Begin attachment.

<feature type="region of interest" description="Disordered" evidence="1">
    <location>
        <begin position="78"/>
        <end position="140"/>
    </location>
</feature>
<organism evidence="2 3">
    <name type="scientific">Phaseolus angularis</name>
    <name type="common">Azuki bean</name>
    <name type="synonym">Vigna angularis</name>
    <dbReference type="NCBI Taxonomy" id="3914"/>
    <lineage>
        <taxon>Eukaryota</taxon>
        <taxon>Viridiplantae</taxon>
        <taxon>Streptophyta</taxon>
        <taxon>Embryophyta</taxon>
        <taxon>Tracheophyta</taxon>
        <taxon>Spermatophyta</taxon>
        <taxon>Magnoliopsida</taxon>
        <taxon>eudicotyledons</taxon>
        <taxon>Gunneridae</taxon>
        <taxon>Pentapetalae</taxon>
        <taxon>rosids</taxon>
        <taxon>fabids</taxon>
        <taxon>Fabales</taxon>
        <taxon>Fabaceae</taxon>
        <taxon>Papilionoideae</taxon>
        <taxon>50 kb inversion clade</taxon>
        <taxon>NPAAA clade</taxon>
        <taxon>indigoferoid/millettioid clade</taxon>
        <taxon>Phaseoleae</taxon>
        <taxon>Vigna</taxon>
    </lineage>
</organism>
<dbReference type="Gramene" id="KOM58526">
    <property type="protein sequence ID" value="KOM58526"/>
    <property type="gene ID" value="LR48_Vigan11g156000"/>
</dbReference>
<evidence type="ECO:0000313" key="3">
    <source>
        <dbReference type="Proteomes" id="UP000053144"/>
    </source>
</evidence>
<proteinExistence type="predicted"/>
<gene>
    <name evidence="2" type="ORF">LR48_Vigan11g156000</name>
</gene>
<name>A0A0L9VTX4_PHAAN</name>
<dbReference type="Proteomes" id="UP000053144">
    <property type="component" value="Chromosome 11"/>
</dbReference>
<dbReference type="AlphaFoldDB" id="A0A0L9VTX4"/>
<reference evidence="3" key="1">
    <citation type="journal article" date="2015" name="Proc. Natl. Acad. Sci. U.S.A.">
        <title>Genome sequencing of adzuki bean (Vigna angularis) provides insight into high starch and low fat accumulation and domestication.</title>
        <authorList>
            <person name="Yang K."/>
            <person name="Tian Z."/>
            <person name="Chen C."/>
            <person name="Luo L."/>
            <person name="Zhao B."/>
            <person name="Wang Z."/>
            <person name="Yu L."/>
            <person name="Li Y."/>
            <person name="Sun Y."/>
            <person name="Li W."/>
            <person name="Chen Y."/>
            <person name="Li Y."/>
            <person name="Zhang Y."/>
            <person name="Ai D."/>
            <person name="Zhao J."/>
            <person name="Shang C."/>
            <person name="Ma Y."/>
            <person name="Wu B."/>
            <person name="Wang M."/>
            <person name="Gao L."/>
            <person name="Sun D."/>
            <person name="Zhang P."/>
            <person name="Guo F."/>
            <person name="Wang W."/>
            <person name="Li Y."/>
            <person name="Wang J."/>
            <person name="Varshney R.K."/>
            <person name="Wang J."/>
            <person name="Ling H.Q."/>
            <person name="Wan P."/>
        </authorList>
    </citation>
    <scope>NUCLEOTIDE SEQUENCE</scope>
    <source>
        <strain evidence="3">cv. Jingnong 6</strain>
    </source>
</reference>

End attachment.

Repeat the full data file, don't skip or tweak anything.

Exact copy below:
<feature type="region of interest" description="Disordered" evidence="1">
    <location>
        <begin position="78"/>
        <end position="140"/>
    </location>
</feature>
<organism evidence="2 3">
    <name type="scientific">Phaseolus angularis</name>
    <name type="common">Azuki bean</name>
    <name type="synonym">Vigna angularis</name>
    <dbReference type="NCBI Taxonomy" id="3914"/>
    <lineage>
        <taxon>Eukaryota</taxon>
        <taxon>Viridiplantae</taxon>
        <taxon>Streptophyta</taxon>
        <taxon>Embryophyta</taxon>
        <taxon>Tracheophyta</taxon>
        <taxon>Spermatophyta</taxon>
        <taxon>Magnoliopsida</taxon>
        <taxon>eudicotyledons</taxon>
        <taxon>Gunneridae</taxon>
        <taxon>Pentapetalae</taxon>
        <taxon>rosids</taxon>
        <taxon>fabids</taxon>
        <taxon>Fabales</taxon>
        <taxon>Fabaceae</taxon>
        <taxon>Papilionoideae</taxon>
        <taxon>50 kb inversion clade</taxon>
        <taxon>NPAAA clade</taxon>
        <taxon>indigoferoid/millettioid clade</taxon>
        <taxon>Phaseoleae</taxon>
        <taxon>Vigna</taxon>
    </lineage>
</organism>
<dbReference type="Gramene" id="KOM58526">
    <property type="protein sequence ID" value="KOM58526"/>
    <property type="gene ID" value="LR48_Vigan11g156000"/>
</dbReference>
<evidence type="ECO:0000313" key="3">
    <source>
        <dbReference type="Proteomes" id="UP000053144"/>
    </source>
</evidence>
<proteinExistence type="predicted"/>
<gene>
    <name evidence="2" type="ORF">LR48_Vigan11g156000</name>
</gene>
<name>A0A0L9VTX4_PHAAN</name>
<dbReference type="Proteomes" id="UP000053144">
    <property type="component" value="Chromosome 11"/>
</dbReference>
<dbReference type="AlphaFoldDB" id="A0A0L9VTX4"/>
<reference evidence="3" key="1">
    <citation type="journal article" date="2015" name="Proc. Natl. Acad. Sci. U.S.A.">
        <title>Genome sequencing of adzuki bean (Vigna angularis) provides insight into high starch and low fat accumulation and domestication.</title>
        <authorList>
            <person name="Yang K."/>
            <person name="Tian Z."/>
            <person name="Chen C."/>
            <person name="Luo L."/>
            <person name="Zhao B."/>
            <person name="Wang Z."/>
            <person name="Yu L."/>
            <person name="Li Y."/>
            <person name="Sun Y."/>
            <person name="Li W."/>
            <person name="Chen Y."/>
            <person name="Li Y."/>
            <person name="Zhang Y."/>
            <person name="Ai D."/>
            <person name="Zhao J."/>
            <person name="Shang C."/>
            <person name="Ma Y."/>
            <person name="Wu B."/>
            <person name="Wang M."/>
            <person name="Gao L."/>
            <person name="Sun D."/>
            <person name="Zhang P."/>
            <person name="Guo F."/>
            <person name="Wang W."/>
            <person name="Li Y."/>
            <person name="Wang J."/>
            <person name="Varshney R.K."/>
            <person name="Wang J."/>
            <person name="Ling H.Q."/>
            <person name="Wan P."/>
        </authorList>
    </citation>
    <scope>NUCLEOTIDE SEQUENCE</scope>
    <source>
        <strain evidence="3">cv. Jingnong 6</strain>
    </source>
</reference>